Today is Friday. It's time for a cartoon.
Earlier this week, a man in Fresno, California set out to kill as many white people as he could ("Suspect in custody after three people shot dead, Fresno police say", cbsnews, April 18, 2017). The suspect, Kori Ali Muhammad (sic) has admitted to the shootings (ibid).
But as news outlets spread the word of this incident on their websites, one stood out--the Associated Press (AP). It didn't report, as other had, that, just before shooting, Mr Muhammad had shouted, 'allahu akbar'.
Yes, the Fresno police chief had told reporters that Mr Muhammad had used the exact words, 'allhu akbar (Caleb Parke, " 'allahu akbar' vs 'god is great': the AP cover-up on recent Fresno attack and why words matter", bcnnews, April 19, 2017). But the AP had reported him as saying, 'god is Great!'--an inaccurate English translation of allahu akbar (ibid).
Some point out that there's a significant difference between god-is-great vs allahu-akbar, especially when it's used in front of a Catholic Charities facility moments before the one using those words starts killing people (ibid).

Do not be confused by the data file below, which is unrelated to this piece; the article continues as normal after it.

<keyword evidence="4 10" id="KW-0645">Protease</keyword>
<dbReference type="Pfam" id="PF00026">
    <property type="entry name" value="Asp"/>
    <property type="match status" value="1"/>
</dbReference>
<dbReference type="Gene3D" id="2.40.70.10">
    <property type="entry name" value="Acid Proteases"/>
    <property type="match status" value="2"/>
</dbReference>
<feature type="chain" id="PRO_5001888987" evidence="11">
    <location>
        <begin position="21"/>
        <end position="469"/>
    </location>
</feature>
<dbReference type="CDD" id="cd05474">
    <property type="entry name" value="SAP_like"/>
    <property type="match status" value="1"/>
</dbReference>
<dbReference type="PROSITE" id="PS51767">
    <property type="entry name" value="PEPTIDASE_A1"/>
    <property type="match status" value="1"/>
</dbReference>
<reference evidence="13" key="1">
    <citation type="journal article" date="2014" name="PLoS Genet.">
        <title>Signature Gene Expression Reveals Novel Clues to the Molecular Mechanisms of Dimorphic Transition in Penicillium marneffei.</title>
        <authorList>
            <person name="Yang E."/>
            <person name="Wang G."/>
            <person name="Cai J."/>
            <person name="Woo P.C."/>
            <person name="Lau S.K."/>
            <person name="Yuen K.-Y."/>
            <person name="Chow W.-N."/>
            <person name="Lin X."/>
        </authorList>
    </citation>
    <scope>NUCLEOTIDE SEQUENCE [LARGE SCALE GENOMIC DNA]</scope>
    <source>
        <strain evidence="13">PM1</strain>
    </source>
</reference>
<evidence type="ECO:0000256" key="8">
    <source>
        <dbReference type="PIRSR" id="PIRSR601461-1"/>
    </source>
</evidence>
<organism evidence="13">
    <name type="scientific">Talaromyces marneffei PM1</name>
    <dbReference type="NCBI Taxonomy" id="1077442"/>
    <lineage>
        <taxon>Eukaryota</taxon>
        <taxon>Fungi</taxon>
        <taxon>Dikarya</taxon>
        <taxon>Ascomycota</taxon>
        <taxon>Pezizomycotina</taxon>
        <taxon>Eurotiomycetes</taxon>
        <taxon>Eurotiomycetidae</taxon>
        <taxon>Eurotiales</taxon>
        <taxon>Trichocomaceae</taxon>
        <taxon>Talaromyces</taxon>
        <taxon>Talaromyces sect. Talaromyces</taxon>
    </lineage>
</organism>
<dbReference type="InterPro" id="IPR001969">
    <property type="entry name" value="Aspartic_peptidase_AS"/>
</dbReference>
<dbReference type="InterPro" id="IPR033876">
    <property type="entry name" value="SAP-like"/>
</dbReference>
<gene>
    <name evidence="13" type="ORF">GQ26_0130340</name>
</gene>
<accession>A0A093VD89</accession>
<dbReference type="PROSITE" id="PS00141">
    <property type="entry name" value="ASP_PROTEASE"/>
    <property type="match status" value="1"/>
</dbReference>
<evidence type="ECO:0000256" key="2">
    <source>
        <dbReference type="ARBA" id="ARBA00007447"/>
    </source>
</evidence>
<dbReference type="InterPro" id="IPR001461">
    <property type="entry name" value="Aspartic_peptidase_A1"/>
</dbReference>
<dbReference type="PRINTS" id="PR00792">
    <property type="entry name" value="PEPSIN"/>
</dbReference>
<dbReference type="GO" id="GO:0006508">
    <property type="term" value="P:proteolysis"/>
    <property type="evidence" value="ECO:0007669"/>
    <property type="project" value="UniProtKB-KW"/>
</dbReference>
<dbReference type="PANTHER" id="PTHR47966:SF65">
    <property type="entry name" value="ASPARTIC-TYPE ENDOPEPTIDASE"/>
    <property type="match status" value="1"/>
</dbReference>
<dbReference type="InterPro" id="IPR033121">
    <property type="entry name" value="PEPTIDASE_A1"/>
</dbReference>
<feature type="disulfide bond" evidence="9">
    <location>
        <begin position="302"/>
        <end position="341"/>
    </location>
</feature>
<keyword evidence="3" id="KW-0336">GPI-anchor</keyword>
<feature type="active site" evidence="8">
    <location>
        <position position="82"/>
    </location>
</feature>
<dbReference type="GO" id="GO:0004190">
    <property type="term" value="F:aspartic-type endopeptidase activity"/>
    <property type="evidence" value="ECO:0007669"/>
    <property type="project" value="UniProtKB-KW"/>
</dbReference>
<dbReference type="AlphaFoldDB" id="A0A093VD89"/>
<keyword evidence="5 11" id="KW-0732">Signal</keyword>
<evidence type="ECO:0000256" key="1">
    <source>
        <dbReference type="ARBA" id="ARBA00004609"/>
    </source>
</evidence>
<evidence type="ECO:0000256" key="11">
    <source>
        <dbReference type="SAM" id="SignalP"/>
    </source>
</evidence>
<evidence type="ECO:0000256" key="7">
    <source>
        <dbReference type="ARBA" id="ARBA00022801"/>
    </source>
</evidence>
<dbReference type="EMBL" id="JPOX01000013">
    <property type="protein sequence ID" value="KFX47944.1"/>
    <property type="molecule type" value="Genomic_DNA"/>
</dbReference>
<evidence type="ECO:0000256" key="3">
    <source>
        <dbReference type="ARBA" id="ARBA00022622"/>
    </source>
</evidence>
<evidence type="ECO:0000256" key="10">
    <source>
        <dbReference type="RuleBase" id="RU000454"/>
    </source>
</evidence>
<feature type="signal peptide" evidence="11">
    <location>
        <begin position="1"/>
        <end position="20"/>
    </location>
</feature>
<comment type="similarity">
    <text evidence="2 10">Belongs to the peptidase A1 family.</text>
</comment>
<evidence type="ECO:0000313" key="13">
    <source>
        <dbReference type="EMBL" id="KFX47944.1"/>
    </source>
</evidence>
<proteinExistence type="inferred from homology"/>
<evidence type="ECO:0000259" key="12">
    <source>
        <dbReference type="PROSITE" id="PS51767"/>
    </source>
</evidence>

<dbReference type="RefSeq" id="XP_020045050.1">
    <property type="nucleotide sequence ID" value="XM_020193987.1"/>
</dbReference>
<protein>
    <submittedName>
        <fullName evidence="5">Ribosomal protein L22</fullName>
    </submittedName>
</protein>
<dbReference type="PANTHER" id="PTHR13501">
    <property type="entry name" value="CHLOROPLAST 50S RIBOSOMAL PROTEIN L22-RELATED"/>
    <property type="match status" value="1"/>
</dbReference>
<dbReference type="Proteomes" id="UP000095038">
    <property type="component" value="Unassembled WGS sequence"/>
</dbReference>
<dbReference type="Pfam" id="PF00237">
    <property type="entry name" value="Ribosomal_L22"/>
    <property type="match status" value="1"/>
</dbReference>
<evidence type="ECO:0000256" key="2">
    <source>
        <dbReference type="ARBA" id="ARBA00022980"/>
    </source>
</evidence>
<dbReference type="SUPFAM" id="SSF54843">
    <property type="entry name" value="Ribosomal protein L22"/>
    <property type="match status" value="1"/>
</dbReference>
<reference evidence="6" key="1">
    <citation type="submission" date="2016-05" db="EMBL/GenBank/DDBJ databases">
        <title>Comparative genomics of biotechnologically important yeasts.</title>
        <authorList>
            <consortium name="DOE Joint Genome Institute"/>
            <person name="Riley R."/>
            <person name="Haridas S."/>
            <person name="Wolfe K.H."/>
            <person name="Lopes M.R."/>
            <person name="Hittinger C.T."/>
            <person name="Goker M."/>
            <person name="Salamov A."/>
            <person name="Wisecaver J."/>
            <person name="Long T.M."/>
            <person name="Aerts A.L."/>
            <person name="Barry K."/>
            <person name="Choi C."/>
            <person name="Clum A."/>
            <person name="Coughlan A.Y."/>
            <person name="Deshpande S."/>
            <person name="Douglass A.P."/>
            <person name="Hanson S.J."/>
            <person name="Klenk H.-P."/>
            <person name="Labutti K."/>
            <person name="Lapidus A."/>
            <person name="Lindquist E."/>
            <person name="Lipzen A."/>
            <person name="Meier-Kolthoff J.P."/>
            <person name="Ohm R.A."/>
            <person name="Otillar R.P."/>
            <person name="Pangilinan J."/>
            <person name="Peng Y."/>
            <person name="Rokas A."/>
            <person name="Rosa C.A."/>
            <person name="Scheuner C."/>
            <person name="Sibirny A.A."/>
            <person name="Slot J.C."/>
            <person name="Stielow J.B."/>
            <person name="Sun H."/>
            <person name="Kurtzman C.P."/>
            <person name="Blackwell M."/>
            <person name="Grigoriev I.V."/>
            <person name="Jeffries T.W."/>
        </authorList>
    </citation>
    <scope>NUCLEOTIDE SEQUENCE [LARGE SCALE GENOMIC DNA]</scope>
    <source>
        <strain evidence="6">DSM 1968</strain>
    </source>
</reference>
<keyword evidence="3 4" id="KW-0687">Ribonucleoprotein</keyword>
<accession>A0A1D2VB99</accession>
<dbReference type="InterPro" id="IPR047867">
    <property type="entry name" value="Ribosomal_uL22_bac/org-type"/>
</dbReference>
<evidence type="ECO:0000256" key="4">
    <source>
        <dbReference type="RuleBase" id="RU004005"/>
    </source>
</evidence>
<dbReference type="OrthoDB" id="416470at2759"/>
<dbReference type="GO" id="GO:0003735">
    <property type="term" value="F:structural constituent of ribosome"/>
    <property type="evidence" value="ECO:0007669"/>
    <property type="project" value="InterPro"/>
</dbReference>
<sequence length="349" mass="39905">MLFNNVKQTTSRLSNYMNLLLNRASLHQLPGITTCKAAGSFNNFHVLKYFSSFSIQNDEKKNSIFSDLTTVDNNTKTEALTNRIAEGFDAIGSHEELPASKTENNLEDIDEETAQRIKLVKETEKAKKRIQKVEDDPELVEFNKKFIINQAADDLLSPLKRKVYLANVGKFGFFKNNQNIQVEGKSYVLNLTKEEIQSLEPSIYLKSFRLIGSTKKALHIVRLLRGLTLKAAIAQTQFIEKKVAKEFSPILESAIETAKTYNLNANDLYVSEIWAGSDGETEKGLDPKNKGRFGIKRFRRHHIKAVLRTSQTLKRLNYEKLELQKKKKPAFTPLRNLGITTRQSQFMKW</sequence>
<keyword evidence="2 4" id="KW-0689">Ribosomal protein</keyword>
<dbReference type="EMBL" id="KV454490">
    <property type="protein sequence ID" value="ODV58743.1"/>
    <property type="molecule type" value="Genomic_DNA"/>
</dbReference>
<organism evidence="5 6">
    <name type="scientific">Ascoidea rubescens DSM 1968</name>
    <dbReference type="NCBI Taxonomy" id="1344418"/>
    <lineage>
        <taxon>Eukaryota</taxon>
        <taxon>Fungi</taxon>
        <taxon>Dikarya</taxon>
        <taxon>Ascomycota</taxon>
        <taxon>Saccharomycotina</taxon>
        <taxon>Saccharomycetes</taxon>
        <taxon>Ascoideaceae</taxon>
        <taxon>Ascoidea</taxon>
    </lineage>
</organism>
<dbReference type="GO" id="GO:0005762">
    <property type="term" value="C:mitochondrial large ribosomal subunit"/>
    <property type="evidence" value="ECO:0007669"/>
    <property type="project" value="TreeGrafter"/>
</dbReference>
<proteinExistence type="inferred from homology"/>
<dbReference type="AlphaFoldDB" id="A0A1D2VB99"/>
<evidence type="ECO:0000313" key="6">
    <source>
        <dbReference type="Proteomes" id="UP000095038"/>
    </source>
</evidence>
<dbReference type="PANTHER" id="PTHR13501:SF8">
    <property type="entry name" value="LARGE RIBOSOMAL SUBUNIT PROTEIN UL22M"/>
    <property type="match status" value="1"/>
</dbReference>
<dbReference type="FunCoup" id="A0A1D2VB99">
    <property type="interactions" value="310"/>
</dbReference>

allahu akbar doesn't simply mean, 'god is great', it means allah is greater (ibid). It's an assertion of religious supremacy used in many circumstances, but almost always shouted before one, essentially, kills for Islam. Reporting that a killer like this said, 'god is great' does not capture the Supremacist intent of the words.
Besides, no one in the world would claim, 'god is great' is a traditional war cry. Most everyone who reads, however, knows that allahu akbar is a war cry, typically used in a 'war' moment when one's intent is to murder. The AP not only did a disservice to its followers. It completely misrepresented the nature of the shooting. It misled the reader. It turned a news moment into a fake news moment.
Our cartoon today shows how Leftist progressives choose to read the words, 'allahu akbar':
|from: ronbosoldier.blogspot, no date|
I suggest that the picture speaks for itself. When one shouts 'allahu akbar', one is not looking for excuses. We shouldn't give him any.
When Mr Muhammad used these words (above), he was professing also a murderous intent. No one should ever make excuses for murder, especially murder in the name of a religion--and most especially murder in the name of what we are told is 'the religion of peace'.